If you’re an early tax filer, you’re probably frustrated by your inability to get your hands on the forms you need.
Because of the legislation passed on January 1 (remember the “fiscal cliff” deal?), many federal forms and instructions need to be rewritten. In addition to updating forms, the IRS must also test their programming and processing systems. According to the IRS, most people will be able to begin filing January 30.
Some forms may not be available until late February or early March, including a few popular forms like Form 8396 Mortgage Interest Credit and Form 8909 Energy Efficient Appliance Credit.
The fastest way to get your refund is to e-file. You can file for free with the IRS, if you meet income requirements. And everyone can file their Illinois returns free online with WebFile from the Illinois Department of Revenue. WebFile will begin accepting returns January 30.
Need help with forms, filing, or have questions? Try our Tax Time hot topic; come in to use our print and online resources; or check out a book or pick up forms (when they send us some), to take home.
We all studied about the War of 1812 in history class, but many of us know very little about this conflict. The 200th anniversary of the start of the war occurs this year, so perhaps this is a good time to remember what happened.
Did you know that Francis Scott Key was inspired to write “The Star-Spangled Banner” after soldiers at Fort McHenry in Baltimore raised an American flag to mark their victory over the British on September 14, 1814?
The British burned down the White House on August 24, 1814, and first lady Dolley Madison refused to leave the building until the Gilbert Stuart painting of George Washington had been saved. That painting hangs in the White House today.
The most famous American warship was the USS Constitution. You can visit this ship in Charleston, Massachusetts, near Boston.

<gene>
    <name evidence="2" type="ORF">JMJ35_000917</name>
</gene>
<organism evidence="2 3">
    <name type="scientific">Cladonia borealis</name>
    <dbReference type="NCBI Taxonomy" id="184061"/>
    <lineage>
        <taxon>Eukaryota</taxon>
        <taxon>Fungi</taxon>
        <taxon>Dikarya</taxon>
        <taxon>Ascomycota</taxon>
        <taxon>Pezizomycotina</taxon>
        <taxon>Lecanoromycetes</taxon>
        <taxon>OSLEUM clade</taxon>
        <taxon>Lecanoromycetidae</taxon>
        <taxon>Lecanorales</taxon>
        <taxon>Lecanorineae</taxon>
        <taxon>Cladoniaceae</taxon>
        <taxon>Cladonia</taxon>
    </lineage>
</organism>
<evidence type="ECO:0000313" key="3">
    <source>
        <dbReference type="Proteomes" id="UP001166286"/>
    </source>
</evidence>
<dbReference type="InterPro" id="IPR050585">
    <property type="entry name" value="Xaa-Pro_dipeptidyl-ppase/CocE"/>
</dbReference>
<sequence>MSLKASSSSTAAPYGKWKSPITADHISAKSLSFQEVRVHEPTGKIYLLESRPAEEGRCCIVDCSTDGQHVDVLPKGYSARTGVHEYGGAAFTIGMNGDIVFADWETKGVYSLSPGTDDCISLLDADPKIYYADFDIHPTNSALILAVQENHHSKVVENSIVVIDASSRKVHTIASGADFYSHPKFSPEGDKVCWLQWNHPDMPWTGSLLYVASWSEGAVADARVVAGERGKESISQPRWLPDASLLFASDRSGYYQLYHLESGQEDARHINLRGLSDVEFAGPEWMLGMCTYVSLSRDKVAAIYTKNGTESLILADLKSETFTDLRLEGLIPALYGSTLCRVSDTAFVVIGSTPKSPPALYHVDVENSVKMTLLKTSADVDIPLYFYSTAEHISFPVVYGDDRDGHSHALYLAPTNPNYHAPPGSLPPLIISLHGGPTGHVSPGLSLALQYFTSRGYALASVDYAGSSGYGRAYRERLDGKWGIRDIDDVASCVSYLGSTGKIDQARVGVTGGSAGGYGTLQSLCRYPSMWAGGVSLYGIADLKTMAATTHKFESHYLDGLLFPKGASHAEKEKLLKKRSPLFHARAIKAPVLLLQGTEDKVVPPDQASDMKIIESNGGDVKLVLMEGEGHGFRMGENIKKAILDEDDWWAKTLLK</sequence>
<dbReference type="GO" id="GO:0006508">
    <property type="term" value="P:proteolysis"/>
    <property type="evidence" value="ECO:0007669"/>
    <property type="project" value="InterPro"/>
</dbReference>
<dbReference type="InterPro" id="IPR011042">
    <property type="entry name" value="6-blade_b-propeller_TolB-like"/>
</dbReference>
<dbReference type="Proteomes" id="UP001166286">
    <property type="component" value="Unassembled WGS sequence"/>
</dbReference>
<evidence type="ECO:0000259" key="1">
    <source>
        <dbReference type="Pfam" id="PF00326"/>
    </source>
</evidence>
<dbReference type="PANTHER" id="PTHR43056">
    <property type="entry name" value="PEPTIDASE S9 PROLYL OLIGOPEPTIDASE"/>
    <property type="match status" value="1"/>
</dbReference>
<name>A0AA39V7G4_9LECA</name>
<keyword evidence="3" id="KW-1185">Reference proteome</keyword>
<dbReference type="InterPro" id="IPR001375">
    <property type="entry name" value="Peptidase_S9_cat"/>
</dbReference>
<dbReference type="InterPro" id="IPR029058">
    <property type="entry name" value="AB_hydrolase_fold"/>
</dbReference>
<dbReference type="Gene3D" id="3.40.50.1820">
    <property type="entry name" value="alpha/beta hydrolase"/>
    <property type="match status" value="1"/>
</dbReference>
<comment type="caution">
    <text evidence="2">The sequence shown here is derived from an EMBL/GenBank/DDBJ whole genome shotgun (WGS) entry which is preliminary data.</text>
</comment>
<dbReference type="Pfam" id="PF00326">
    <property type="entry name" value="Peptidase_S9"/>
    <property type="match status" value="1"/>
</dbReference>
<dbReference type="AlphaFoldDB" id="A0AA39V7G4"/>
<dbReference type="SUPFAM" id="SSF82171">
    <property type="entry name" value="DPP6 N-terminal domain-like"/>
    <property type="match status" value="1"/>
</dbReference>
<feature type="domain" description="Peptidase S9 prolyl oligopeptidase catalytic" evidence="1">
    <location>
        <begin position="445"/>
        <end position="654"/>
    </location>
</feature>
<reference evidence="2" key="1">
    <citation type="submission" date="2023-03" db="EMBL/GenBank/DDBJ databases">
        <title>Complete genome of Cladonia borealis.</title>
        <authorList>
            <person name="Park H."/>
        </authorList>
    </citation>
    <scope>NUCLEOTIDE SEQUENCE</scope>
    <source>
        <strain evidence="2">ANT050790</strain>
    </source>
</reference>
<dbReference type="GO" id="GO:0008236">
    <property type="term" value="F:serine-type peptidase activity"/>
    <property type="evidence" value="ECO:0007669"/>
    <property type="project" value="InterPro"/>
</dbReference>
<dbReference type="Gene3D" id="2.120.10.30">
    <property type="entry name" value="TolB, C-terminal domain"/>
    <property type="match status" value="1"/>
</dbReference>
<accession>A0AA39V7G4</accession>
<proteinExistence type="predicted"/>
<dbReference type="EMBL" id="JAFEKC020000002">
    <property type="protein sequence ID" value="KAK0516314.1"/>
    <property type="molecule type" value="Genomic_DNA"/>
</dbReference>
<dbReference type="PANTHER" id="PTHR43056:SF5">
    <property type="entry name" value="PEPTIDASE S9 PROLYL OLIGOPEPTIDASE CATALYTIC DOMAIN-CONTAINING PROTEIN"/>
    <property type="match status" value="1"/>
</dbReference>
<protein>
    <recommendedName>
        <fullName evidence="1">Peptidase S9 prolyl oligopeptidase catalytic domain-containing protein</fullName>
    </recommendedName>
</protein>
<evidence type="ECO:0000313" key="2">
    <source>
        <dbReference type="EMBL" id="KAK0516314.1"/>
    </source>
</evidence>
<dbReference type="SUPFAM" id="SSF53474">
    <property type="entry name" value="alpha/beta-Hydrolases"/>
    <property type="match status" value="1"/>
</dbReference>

Many important battles were fought in the midwest as the British sought to take control of the Great Lakes. Fort Dearborn, located where Chicago is now, was destroyed in the war.
If you’d like to read more about this conflict, we have a new reference set titled The Encyclopedia of the War of 1812 (REF 973.5203 ENC). For other books check our catalog, our History Research Guide, or Ask Us!
Check out the War of 1812 official website.
The American Library Association released a list of books in April that included these titles: The Hunger Games by Suzanne Collins, To Kill a Mockingbird by Harper Lee, Gossip Girl by Cecily von Ziegesar, Brave New World by Aldous Huxley, and Alice by Phyllis Reynolds Naylor.
What do these books have in common? They were included in the ALA’s list of the 10 most frequently challenged books of 2011.
Banned Books Week extends from September 30 – October 6. This will be the 30th anniversary for this event. The American Library Association promotes everyone’s freedom to read. Choose a book and celebrate your freedom to read.
Do you want to check out the accuracy of the claims and counterclaims that you are hearing during this contentious political season? Here are some sources that will help you:
FactCheck.org is a project of the Annenberg Public Policy Center.
PolitiFact.com is a Pulitizer Prize-winning project of the Tampa Bay Times.
VoteSmart.org, founded by former Presidents Jimmy Carter and Gerald Ford and others, is a nonprofit, non-partisan educational organization.
U.S. Congress Votes Database shows the voting records going back to 1991 for all the members of Congress.
For additional information, check out our subject guide on government and politics and the 2012 Elections topic page or Ask Us!
Are you wondering why the Republicans had their convention first this year? Is there a rule about which party goes first?
Since 1956, back when Eisenhower was the president, the party that held the White House has traditionally gone second, so this year the Democrats have their convention after the Republicans.
During the years 1864 to 1956, the Democrats had their convention after the Republicans, with the one exception of 1888 when the Democrats went first.
There is no mention of conventions in the Constitution, and conventions have evolved over the years, along with the process of selecting nominees. The first nominating convention in American history occurred in 1831, when the anti-Masonic Party held their convention in Baltimore. The Democrats and National Republicans followed with conventions in 1832.
Questions? Ask Us! Interested in government and politics? Check out our subject guide and the 2012 Elections topic page.